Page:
Splitting of the Hæmocyanin Molecule by Ultra-sonic Waves


EMULSIONS and colloidal solutions may be produced by means of ultra-sonic waves1,2. Compounds such as starch and gelatine are depolymerized3,4. It seemed, therefore, of interest to study the action of sonic waves on high-molecular proteins such as the hæmocyanins, the molecules of which are of colloidal size. In the investigation I used hæmocyanin from Helix pomatia, which has a molecular weight of 6,740,000, a sedimentation constant of 99 × 1013 and which, upon change of the pH, gives three dissociation fragments with the sedimentation constants 62, 16 and 12 × 1013 respectively (corresponding to ½, 1 8 and 116 molecules). These fragments may reversibly recombine to form the original molecule5,6,7.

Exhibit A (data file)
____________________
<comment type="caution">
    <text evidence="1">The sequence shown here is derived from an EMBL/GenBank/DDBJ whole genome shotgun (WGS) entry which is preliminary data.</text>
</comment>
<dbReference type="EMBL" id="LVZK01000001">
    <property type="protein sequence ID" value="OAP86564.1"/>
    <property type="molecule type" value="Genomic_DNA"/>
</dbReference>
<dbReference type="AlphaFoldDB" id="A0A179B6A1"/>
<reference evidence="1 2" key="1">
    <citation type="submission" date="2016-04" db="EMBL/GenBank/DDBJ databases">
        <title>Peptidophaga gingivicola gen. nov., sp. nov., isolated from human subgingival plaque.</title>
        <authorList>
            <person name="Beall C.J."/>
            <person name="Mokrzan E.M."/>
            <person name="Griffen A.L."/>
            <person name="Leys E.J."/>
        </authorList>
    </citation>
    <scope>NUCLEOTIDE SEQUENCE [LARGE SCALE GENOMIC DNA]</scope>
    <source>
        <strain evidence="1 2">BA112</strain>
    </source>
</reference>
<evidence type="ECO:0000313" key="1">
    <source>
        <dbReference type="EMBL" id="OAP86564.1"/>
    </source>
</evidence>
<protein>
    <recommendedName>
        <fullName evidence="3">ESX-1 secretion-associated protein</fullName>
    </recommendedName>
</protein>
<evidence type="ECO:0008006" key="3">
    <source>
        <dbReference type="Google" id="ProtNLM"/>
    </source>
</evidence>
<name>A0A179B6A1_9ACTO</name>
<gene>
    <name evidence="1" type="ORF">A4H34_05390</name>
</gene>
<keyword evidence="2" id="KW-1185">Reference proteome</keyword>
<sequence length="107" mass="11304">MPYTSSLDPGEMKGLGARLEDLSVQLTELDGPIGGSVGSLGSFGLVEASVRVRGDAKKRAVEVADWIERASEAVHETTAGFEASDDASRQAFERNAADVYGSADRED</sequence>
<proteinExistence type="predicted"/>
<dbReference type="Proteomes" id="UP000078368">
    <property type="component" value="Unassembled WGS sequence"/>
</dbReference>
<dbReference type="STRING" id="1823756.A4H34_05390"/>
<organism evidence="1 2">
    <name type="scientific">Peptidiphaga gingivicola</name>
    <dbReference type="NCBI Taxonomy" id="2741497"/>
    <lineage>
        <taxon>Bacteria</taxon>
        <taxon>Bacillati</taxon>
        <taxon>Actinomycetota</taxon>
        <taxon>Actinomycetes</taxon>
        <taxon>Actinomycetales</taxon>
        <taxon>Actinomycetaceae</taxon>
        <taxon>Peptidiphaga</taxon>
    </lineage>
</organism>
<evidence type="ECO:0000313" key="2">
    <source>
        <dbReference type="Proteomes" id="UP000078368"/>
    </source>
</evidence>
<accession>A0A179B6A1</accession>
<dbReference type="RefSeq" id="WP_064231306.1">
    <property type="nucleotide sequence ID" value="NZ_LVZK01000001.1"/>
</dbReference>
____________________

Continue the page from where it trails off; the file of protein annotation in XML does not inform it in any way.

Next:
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    Lundgren, H. P., unpublished.

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BROHULT, S. Splitting of the Hæmocyanin Molecule by Ultra-sonic Waves. Nature 140, 805 (1937). https://doi.org/10.1038/140805a0

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